Is there anything as demoralizing as a job interview?
Man, they sure are for me. Granted, I haven’t done many, and maybe that’s part of the problem. But I really wanted this job. Really.
Under normal circumstances it’s impossible to shut me up. Talking to people comes pretty easily to me. I’m not even half bad at public speaking. And then, in any interview, it all goes to hell. No matter how organized I try to keep my notes, no matter how much I try to anticipate questions, I always turn into a blubbering idiot who stammers and stutters her way through each answer, spewing inane drivel, skipping lightly through randomland picking meaningless examples, and boldly throwing up both middle fingers to all of the salient bullet points I had carefully thought out.
I know how to do my fucking job. Why is it so hard for me to tell people about that? For reasons beyond my understanding it is so incredibly difficult to say, “Hello, you should hire me because I’m good at doing these several particular things and I could also do them well for you.”
So, of course, after every interview I feel like utter shit. I generally spend the next day or two dragging my self esteem through every conceivable kind of muck, using my own name as a curse and open-palm slapping my ego senseless every fifteen to twenty minutes. Interviews suck me completely dry. I become a husk with a bruised, soft center that just wants to give up and pupate under the covers in my bed until I get up the energy to moult my way out again sometime next month.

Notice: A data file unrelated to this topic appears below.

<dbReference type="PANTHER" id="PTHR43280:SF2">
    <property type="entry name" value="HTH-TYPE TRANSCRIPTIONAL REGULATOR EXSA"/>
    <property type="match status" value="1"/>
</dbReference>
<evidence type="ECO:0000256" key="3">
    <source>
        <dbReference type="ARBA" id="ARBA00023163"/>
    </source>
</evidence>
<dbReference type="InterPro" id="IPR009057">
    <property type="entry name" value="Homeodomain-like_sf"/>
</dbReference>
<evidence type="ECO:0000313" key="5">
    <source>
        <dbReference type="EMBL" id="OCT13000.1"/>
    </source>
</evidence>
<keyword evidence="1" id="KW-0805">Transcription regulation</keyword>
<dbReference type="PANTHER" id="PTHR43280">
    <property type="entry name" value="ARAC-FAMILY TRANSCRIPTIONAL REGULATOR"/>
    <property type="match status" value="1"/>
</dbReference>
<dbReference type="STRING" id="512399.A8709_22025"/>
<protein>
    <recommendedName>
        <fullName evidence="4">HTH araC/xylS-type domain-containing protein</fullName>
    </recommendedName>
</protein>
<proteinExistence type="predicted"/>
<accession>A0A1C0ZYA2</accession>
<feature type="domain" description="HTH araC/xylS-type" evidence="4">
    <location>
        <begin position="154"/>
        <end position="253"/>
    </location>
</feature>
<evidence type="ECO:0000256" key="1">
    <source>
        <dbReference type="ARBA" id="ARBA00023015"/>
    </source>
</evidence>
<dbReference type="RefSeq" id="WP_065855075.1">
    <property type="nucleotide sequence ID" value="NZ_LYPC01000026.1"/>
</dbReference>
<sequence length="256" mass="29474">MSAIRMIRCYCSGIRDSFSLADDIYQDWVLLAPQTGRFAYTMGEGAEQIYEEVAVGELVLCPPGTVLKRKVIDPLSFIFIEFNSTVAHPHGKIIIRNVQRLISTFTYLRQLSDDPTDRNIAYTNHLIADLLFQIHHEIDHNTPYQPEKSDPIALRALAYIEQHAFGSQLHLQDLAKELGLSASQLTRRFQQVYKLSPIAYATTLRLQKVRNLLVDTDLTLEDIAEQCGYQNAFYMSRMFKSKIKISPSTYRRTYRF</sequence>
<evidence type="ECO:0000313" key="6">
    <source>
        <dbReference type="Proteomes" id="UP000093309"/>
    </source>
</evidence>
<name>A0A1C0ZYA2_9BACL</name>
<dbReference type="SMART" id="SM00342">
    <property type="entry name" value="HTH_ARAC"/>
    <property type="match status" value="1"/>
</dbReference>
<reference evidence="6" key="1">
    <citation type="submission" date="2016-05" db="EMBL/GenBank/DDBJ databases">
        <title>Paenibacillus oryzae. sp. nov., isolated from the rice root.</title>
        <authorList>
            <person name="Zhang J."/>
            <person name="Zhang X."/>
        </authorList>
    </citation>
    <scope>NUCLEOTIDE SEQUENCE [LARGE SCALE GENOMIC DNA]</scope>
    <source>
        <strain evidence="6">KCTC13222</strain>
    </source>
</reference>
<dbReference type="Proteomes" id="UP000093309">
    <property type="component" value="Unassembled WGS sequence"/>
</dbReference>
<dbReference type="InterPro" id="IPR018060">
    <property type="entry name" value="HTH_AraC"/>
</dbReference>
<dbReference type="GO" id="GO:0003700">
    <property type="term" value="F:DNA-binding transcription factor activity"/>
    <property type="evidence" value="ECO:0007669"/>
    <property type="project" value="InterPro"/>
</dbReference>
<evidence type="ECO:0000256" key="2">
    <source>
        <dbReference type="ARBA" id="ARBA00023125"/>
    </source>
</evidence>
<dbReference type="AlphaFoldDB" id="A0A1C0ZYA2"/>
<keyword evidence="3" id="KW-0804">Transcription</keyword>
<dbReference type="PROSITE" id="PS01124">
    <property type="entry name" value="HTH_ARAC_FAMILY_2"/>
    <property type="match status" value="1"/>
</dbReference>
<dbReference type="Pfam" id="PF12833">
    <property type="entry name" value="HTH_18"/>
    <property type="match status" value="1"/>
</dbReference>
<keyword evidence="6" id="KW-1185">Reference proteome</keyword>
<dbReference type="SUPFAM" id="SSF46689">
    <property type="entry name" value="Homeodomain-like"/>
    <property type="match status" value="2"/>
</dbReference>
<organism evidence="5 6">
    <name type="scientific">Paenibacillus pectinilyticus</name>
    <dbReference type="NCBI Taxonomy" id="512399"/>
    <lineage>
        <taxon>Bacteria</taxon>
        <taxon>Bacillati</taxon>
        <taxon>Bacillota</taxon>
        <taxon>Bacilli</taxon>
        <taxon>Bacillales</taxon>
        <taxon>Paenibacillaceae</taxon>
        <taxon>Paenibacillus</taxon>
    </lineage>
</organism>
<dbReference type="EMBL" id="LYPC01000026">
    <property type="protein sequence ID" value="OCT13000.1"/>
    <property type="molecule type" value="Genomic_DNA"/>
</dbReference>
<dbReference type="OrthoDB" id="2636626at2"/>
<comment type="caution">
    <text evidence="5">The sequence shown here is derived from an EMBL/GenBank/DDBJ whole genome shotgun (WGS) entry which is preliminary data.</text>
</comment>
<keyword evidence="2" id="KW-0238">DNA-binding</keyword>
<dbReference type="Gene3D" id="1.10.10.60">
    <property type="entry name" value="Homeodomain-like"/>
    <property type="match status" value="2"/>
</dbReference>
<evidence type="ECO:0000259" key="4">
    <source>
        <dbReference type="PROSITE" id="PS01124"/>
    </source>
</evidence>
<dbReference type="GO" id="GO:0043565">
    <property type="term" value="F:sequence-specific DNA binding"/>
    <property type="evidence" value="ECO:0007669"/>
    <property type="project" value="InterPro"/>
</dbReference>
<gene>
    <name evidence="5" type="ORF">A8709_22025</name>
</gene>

This time the aftermath was less bad. My dear friend Ariane, bless her heart, took me for a post-interview bike ride. She did this even after I changed the meeting time on her twice (I forgot that my interview was on Pacific time, of course), and then was still late to meet her. Not only did she stick around and wait for me, she also consoled me. When I lamented that I thought they might not have liked one of my answers in particular, she asked me if I’d meant what I said, and I said I did. Then that brilliant woman told me, “If you spoke to them from your heart and told them what you think is important, and they didn’t like what they heard, then that job isn’t for you. You don’t want to be stuck in a job where people don’t respect and mirror your professional values.” Fucking gem, she is.
So I burned off most of the panic, the adrenaline, and the self-loathing over 18 miles with Ariane. She gave me some tips for my next interview. Then we talked about her work, her home, anything but the interview-gone-nuclear, and I felt like my soul had been through a kind of cleansing fire. At the end of our ride, I felt OK. I’m still a little sad about how the interview went, but I’m tired and think I’ll actually sleep tonight. More than that, I feel heard and held by my friend, and that’s the best part of all.